Doing the calculations, 10,000 PHP would have bought 182.74 USD when exchanged at the Cebu airport, which in turn would have netted 208,516 KRW at Incheon airport. This is only 516 KRW higher (₱22 or $0.44) than if you exchange pesos to won directly at Incheon.
What I Didn’t Try: ATM Withdrawals, Buying Foreign Currency at the Bank, Myeongdong
We wanted to try withdrawing money from an ATM machine in Seoul and see what the exchange rate would have been, just for comparison, but we never got around to it. 🙁 Too bad because withdrawing money from the ATM turned out to give me the best exchange rate during my Bali trip and it would have been nice to see if it was the same for Korea. A mission for next time, then?
Another thing that some people do is buy foreign currency at a Philippine bank, whether it’s the actual currency of the place they’re going to, or US dollars which they intend to exchange at their country of destination. If the latter, 10,000 PHP would have bought roughly 196 USD at BPI, which would then have bought 223,636 KRW at Incheon Airport — better than any of the methods described above. If you’re going to the bank anyway, you should definitely give this a shot, especially if you’re exchanging a huge amount of money where the difference between what you get at the bank and at the airport would be quite significant. The days leading up to our trip were so busy that I didn’t even think of allotting precious time for a trip to the bank…but perhaps I should have.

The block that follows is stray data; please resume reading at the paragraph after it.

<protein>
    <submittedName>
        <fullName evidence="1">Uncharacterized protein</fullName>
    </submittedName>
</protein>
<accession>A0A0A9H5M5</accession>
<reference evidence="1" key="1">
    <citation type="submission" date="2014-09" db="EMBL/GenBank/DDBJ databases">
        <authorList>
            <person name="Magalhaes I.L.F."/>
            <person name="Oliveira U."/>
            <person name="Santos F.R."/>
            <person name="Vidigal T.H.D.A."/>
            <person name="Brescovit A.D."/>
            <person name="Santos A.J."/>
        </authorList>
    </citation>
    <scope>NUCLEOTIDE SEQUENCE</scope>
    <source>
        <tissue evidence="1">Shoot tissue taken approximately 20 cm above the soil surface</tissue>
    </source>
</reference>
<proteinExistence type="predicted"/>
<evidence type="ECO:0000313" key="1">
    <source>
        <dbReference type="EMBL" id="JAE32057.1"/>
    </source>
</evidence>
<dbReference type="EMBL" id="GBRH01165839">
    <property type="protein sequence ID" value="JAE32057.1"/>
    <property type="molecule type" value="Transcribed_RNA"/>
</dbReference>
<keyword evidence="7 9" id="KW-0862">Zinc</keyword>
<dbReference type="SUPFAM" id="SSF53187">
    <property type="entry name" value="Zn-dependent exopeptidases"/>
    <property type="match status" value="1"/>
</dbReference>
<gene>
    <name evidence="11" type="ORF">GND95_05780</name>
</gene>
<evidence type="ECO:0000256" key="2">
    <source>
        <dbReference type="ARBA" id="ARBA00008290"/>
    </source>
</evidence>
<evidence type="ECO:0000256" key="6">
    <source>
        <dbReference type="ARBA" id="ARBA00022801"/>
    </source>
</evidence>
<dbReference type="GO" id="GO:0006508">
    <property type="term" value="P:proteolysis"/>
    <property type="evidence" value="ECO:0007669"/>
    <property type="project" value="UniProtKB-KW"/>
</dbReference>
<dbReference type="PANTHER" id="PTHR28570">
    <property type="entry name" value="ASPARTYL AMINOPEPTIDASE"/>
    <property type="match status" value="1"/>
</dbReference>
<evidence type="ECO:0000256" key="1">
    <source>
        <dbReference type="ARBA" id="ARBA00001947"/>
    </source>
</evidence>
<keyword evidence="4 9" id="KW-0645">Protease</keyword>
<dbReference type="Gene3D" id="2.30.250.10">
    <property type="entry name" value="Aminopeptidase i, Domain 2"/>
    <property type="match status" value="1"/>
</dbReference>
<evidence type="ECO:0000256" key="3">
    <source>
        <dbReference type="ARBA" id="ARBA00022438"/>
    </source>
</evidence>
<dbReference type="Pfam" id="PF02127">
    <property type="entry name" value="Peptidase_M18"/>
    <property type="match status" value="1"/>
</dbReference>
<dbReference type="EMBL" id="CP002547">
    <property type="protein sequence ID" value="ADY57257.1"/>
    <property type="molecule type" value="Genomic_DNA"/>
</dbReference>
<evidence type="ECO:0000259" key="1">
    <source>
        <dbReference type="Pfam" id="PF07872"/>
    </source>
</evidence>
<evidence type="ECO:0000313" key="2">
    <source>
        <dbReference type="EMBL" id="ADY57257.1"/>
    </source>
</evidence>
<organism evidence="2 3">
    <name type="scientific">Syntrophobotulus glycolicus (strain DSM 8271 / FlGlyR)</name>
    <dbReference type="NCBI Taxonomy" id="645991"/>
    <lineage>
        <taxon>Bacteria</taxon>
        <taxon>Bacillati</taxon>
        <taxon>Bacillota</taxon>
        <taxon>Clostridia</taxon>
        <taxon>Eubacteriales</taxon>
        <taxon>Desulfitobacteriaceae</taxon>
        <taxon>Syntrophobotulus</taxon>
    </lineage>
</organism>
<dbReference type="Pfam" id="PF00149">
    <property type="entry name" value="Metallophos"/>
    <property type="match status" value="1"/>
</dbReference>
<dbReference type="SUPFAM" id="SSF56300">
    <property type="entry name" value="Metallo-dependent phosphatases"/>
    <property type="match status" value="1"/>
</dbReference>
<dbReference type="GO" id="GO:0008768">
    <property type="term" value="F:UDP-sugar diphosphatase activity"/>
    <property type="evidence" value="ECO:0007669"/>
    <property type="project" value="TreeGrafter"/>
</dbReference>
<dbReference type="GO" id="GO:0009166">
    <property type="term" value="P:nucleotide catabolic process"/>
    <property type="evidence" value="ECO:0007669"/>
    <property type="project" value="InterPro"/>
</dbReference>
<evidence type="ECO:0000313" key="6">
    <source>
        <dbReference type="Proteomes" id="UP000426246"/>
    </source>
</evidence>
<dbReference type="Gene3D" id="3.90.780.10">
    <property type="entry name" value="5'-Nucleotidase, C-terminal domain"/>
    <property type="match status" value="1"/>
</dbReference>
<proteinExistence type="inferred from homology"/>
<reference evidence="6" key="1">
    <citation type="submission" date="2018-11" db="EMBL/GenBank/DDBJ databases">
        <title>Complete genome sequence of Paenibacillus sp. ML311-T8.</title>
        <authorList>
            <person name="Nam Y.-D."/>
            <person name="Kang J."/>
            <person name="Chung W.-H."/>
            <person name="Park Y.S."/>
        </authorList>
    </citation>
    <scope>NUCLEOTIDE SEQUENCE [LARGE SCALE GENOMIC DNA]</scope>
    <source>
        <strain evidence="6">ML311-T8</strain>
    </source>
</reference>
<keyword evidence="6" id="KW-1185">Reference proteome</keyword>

I’ve also been told that money changers at Myeongdong give better exchange rates than others. I didn’t see money changers while I was walking around there but maybe I just didn’t look hard enough or it was just because I wasn’t really looking out for them. What I don’t like about this is having to spend the time to look for a money changer — and then if you realize that the money changer at the airport gave better rates, you won’t be able to go back. 😀 But this is actually worth a try in the future.
There you have it, then: a comparison of some of the best places to exchange your Philippine pesos (PHP) to Korean won (KRW). For future trips to Korea, I would definitely consider going to my bank and buying US dollars, which I would then exchange to Korean won at Incheon airport. If I don’t get the opportunity to do that, what I would do instead would be to have my Philippine pesos changed at either Cebu or Incheon airport, or maybe even at Myeongdong. What I would not do — please, God, let me not forget next time! — would be to buy Korean won from money changers at the mall.
I hope this helps you prepare for your trip to Korea. You might also find the following helpful:
- Where we stayed in Seoul
- Where to stay in Myeongdong
- Where to stay in Yongpyong
- Where to stay in/near Nami Island
TRANSPORTATION (The private cars are great for groups)
- Tmoney cards for trains, buses, convenience store purchases, etc.
- AREX Incheon Airport Express tickets
- Private car tour (with driver, good for 10 people)
- Private airport transfer (good for 7 people)